December 7, 2018

December 6, 2018

China Is Both the Best and Worst Hope for Clean Energy

China is the world's biggest carbon polluter and it burns half the world's coal. But it's also a leader in renewable energy and gets a quarter of its electricity from renewable sources. That makes it a key country to watch in climate talks.

California’s Rooftop Solar Mandate Wins Final Approval

California's Building Standards Commission has given the final approval for a first-of-its-kind state policy that requires new homes in California to incorporate solar power by 2020. Combined with a host of other energy efficiency upgrades, the revised building codes are expected to slash energy use in new homes by more than 50 percent.

December 5, 2018

New W.Va. House Speaker's Ties to Gas Industry Highlight Legislative Ethics Loopholes

Legislative controversies over natural gas in West Virginia have grown in recent years, and lawmakers who stand to personally benefit have been directly involved. The speaker of the House, for example, who wields significant control over which bills come up for a vote, is an attorney whose clients have included natural gas companies and lobbying groups. But that isn't enough to keep him from voting on matters affecting the industry.

The Most Important Country for the Global Climate No One is Talking About

Indonesia is one of the world's largest emitters of greenhouse gases, but its climate policies haven't attracted much global attention=. Deforestation is one of the big reasons for the country's sizable emissions, and the country plans to increase its production of palm oil for biofuels, leading to even more forest loss.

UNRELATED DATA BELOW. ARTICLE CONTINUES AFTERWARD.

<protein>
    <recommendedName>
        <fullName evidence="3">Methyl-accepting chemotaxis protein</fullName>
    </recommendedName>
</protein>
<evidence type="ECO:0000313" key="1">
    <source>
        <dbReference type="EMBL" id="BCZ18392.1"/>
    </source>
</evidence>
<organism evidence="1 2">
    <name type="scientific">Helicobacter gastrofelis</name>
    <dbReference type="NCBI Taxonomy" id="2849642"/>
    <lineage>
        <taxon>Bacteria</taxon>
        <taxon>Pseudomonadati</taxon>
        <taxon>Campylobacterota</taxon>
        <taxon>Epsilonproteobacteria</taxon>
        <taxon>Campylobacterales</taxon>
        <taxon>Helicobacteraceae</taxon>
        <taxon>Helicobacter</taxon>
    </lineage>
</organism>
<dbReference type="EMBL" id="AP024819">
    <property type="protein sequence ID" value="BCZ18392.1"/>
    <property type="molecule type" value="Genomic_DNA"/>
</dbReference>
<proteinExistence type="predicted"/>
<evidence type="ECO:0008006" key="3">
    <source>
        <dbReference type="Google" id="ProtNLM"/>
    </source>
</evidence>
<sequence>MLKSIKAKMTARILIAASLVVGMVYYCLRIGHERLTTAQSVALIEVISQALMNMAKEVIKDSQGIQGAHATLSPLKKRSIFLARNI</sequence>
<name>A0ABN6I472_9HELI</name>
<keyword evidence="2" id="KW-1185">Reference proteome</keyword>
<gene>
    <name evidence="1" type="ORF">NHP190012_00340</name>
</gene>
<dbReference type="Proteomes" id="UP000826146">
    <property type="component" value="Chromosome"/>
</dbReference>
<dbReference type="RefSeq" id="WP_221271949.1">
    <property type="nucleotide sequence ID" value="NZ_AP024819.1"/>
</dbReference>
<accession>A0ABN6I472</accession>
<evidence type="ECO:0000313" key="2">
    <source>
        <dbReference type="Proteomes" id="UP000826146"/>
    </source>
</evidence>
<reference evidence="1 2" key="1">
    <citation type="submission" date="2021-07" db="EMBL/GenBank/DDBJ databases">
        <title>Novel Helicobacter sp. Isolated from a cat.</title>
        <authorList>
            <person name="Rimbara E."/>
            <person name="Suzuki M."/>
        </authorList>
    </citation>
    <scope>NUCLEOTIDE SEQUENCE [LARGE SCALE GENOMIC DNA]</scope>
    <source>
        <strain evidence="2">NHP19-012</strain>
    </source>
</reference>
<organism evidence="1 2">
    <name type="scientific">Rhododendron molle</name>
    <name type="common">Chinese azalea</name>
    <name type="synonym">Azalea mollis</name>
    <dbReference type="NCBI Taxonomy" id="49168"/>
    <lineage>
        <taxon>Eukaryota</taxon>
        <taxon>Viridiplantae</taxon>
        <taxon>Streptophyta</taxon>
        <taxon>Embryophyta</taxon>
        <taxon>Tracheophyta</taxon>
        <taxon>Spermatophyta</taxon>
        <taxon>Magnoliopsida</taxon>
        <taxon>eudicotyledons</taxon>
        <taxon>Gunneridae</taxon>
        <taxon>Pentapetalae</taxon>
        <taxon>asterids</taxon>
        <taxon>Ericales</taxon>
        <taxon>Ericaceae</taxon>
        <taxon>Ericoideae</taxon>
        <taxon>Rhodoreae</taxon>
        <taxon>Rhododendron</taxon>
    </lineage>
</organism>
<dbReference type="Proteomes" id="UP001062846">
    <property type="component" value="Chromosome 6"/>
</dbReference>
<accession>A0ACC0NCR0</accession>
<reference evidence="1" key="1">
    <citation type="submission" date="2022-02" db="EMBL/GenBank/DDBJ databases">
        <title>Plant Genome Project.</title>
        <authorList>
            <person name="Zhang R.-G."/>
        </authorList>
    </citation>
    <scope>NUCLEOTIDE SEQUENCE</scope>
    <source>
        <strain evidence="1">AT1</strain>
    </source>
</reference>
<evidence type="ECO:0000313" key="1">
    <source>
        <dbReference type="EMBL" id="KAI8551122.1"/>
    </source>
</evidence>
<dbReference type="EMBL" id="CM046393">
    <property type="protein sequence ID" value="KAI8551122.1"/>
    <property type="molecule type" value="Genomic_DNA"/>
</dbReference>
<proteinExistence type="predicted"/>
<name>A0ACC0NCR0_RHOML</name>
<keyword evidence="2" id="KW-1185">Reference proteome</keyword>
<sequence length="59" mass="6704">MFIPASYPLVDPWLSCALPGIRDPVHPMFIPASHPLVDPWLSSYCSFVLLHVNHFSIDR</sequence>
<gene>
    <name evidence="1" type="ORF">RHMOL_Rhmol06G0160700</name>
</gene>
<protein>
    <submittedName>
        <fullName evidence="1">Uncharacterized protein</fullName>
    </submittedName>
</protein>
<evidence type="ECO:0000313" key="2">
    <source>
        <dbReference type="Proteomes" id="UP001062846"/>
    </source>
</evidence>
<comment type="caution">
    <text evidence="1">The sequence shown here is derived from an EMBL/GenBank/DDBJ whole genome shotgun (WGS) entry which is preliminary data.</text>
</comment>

December 4, 2018

After Coal Ash Verdict, Ill Workers Now Fighting for Compensation

For dozens of workers who cleaned up the nation's worst coal ash spill and became sick, a recent jury verdict against their employer was a major victory. Now, their attorneys will need to link each plaintiff's illness or death to toxic substances in the ash to determine financial damages. The outcome is likely to be closely watched by others who live near coal ash sites.

‘Clean’ Coal’s Dirty Secret: More Pollution, Not Less

Champions of coal claim it can be made environmentally friendlier using chemicals and a technology backed by a billion dollars in U.S. government tax subsidies annually. But a Reuters analysis of EPA data shows that power plants burning it often pump out more nitrogen oxides—the main contributor to smog—not less.

Wall Street Cleans Up on 'Clean' Coal Subsidies

The U.S. government's "clean" coal subsidies can mean big money for investors. Some have been selling chemically treated coal to utilities below cost while still making eye-popping returns from the government funds, Reuters reports in its deep dive into the subsidies.

Solar Energy Industry Remains a Bright Spot Amid Trump's Tariffs

Nearly one year after President Trump slapped a 30 percent tariff on solar cells and modules, industry leaders say the tariffs have suppressed growth but aren't hurting the industry as much as feared. A report from a solar industry trade group found that installations decreased 9 percent compared to last year.

Shell to Set Emissions Targets After Investor Pressure

As a result of pressure from investors, oil giant Shell says it will set emissions reduction targets that will be linked to executive pay. Shareholders had criticized the company for previously setting long-term "ambitions" to halve emissions by 2050 without binding targets for implementation.

December 3, 2018

With Just 2 Aging Icebreakers, U.S. Leaves National Security at Risk in a Warming Climate

Icebreakers are critical to science and security in the polar regions, and their importance is increasing as the planet warms. But the U.S. has been pushing off funding new ones, leaving the military with only has two aging icebreakers compared to Russia's more than 40. Now Congress is set to decide again whether to fund a new icebreaker—or spend that money on other projects, like Trump's border wall.

UN Chief Issues Dramatic Climate Appeal to World Leaders

International climate talks opened in Poland with UN Secretary-General Antonio Guterres urging world leaders to take bold actions to avert catastrophic global warming. "In short, we need a complete transformation of our global energy economy, as well as how we manage land and forest resources," he said.

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